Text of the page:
Determining your audience may seem strange, but it is an important one.  Who are you creating it for?  If it is just yourself, you can be more intimate and create a scrapbook closer to a private diary.  If for your close relatives or descendants, and perhaps even for some of your close friends, you can be personal.  If a broad audience, keep privacy in mind.

There are three avenues to pursue in gathering memorabilia.  You should pursue the first two and only use the third avenue if you have no mementos available from the other avenues.

What you have Papers, letters, photographs, certificates, newspaper articles, yearbooks, trophies, ribbons, items you can photograph or scan
What you can ask for Items other people have, items organizations have (e.g. school transcripts), items retrievable in a library or archive
What you can recreate (not recommended) Drawings to substitute, recreations of objects and papers

After you have determined the audience and reviewed the memorabilia gathered, you can draft the purpose and key messages you want to convey about your life.  The purpose and messages can evolve as you continue to go through the process of creating your scrapbook, but this initial draft can keep you focused and structured.

Some of your key messages can revolve around what you have done, where you have been, how you have evolved, and what you have learned.

You should also think about how you want to organize your content.  Most people only think about chronological order.  Other possibilities include organization around key messages, key events in your life, things that are important to you, the people in your life, and how other people describe you.  You can do a combination of these.  I organized mine around key themes in my life and chronological within each theme.

Use the purpose and memorabilia you have available as a guide.  If you keep diaries or journals, reread them to look for patterns.  Through these activities and through introspection, you will be able to determine the best organization method for your life scrapbook.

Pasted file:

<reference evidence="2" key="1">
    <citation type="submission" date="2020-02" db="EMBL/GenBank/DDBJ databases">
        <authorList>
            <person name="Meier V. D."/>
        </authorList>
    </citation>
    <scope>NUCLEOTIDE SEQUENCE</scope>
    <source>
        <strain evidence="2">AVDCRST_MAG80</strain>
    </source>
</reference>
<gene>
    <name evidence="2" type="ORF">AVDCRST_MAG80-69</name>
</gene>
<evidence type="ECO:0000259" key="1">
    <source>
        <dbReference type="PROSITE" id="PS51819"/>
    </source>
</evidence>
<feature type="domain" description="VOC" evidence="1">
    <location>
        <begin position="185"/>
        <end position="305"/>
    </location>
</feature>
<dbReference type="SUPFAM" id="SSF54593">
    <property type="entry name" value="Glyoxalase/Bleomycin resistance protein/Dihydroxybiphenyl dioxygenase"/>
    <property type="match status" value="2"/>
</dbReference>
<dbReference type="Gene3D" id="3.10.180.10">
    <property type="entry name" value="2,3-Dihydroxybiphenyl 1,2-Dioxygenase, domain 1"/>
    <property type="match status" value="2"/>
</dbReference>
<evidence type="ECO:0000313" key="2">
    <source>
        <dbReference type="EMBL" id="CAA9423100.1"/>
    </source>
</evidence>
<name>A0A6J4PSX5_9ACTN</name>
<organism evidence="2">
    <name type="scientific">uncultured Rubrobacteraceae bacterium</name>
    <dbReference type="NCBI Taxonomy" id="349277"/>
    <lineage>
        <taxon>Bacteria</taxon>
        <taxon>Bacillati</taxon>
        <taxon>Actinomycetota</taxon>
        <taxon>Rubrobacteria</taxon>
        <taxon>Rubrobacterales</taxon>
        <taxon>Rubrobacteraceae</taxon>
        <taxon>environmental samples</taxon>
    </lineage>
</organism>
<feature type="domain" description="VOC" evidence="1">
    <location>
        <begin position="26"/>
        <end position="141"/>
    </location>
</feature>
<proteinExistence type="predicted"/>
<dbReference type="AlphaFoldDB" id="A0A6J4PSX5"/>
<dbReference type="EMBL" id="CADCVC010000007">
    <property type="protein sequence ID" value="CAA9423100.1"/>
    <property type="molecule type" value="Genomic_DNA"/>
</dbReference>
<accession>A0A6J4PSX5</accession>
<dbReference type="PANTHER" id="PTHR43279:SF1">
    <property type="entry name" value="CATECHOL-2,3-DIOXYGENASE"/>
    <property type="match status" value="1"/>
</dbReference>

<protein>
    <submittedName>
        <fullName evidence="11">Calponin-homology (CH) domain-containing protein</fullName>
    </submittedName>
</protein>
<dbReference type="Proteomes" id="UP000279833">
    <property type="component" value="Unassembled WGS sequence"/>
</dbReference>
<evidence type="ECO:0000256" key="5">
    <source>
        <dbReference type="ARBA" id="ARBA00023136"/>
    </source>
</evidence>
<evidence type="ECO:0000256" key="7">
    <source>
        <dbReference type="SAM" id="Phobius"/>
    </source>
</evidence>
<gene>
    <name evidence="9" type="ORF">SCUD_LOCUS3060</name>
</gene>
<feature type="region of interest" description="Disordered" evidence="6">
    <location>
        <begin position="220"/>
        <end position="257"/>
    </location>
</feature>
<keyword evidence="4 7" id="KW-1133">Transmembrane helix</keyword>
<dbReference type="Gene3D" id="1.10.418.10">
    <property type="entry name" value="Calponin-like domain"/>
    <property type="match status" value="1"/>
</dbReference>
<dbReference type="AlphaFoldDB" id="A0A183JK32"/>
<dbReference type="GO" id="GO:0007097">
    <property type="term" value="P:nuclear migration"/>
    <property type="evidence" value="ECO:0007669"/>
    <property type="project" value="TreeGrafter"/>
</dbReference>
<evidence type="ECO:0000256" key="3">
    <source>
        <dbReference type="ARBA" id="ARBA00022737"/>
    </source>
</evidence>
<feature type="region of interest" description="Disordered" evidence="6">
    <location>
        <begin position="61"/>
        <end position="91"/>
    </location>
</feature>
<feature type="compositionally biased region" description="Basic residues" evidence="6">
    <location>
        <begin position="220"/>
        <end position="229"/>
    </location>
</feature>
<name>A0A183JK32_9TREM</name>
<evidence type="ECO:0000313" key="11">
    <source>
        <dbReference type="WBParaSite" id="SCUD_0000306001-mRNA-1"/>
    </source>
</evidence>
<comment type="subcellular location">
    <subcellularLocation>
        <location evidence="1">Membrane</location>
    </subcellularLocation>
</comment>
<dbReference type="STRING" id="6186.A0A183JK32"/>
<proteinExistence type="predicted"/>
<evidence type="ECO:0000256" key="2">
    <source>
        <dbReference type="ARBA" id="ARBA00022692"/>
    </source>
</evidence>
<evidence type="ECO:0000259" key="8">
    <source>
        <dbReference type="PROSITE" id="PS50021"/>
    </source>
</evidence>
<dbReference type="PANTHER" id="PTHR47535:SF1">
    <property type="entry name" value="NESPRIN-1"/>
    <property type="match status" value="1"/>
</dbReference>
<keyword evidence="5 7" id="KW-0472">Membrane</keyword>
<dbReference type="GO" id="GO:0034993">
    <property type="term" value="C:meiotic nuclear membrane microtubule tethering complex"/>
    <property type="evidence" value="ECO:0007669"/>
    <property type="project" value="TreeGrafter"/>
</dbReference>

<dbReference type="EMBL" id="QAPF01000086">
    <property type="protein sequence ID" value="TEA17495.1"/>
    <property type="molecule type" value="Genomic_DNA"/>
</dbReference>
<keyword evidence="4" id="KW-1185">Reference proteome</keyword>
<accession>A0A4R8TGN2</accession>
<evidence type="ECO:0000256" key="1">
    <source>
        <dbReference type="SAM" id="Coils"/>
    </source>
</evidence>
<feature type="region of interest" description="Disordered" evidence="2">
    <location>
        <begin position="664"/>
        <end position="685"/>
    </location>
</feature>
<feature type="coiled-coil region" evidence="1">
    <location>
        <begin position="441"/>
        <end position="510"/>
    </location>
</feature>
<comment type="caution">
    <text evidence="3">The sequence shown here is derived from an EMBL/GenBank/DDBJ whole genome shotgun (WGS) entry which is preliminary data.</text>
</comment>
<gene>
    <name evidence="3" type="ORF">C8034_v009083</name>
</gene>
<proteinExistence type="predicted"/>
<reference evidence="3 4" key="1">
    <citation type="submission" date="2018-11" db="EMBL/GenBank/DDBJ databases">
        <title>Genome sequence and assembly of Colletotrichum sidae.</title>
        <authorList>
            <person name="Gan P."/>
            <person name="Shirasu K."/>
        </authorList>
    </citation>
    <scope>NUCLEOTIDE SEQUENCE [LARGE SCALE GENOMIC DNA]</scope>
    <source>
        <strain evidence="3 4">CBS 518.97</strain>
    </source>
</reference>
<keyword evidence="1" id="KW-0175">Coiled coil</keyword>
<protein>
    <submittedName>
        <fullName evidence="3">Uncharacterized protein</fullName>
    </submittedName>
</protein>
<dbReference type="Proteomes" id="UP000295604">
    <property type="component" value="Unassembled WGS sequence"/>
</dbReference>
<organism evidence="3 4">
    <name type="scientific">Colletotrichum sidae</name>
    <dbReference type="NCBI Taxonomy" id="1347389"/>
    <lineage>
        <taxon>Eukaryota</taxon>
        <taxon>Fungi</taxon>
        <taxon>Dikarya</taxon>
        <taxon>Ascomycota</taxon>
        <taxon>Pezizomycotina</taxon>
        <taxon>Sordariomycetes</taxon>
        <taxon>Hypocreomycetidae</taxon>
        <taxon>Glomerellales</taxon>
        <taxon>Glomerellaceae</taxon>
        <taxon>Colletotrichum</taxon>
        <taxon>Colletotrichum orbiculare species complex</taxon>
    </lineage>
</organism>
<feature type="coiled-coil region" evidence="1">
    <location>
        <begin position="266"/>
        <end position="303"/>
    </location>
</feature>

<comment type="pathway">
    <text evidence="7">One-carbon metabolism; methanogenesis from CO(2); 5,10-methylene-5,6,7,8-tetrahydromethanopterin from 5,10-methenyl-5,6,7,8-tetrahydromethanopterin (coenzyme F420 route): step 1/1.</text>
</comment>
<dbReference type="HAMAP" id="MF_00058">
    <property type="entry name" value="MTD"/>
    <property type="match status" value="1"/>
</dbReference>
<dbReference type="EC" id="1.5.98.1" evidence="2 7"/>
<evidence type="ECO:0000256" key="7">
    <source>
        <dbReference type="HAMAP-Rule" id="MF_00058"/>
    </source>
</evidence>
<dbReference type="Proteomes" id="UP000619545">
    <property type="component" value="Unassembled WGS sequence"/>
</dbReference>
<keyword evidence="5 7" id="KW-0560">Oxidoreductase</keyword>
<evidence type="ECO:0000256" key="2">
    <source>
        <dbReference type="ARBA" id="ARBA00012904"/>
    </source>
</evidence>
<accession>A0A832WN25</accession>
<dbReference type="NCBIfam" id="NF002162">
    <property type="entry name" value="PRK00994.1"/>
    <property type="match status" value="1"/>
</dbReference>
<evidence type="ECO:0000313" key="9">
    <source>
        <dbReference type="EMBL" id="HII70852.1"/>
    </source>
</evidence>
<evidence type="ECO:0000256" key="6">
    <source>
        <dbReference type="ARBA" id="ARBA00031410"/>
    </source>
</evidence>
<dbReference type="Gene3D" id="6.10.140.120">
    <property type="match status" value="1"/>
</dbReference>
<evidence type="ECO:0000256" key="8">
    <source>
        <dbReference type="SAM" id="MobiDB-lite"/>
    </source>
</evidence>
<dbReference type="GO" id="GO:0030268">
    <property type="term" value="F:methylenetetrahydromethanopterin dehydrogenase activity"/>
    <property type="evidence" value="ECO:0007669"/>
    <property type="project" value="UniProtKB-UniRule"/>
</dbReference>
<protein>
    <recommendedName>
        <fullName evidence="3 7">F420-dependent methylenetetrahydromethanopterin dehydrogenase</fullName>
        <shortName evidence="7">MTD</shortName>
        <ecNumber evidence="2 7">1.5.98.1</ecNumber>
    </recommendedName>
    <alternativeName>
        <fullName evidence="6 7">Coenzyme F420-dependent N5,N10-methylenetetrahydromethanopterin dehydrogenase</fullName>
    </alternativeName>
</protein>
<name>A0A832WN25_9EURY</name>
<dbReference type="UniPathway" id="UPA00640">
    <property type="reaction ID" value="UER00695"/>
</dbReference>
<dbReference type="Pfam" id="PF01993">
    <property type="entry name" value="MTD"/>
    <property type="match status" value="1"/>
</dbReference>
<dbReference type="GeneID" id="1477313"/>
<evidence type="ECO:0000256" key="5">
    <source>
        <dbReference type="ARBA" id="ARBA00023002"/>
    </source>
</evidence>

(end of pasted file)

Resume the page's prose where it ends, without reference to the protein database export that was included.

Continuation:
I will discuss the presentation component and tips on digital scrapbooking in another posting.  (Update: here is the link to this second posting titled Tips for Creating a Life Scrapbook Digitally.)

Happy scrapbooking!


Anonymous said...

Very useful and unique tips for scrapbooking, innovative & practical ideas, great job!

Connie said...

Great post, Daniel! Very nicely presented.

Margaret said...

Wow - this post was a long time ago! But I wanted to let you know that I was very inspired by you to create a scrapbook of my life, actually two, one for each of my two grown children and their families. They are more traditional in format, going chronologically through my life, but I used many of your ideas. You inspired me to seek out all of the old memorabilia, look for themes, and concentrate on important interests and activities. It took me several years, doing a little at a time. My kids ove them and I'm so glad I did it! Thank you so much for the inspiration!

Daniel Sklar said...

Margaret, what a delight to receive your comment! I am very excited for you and your children and their families...the scrapbooks must be a treasure. And I am sure you enjoyed the process of creating them. I am glad I provided some inspiration.

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Documenting Your Memoirs with a Life Scrapbook ~ DANIEL SKLAR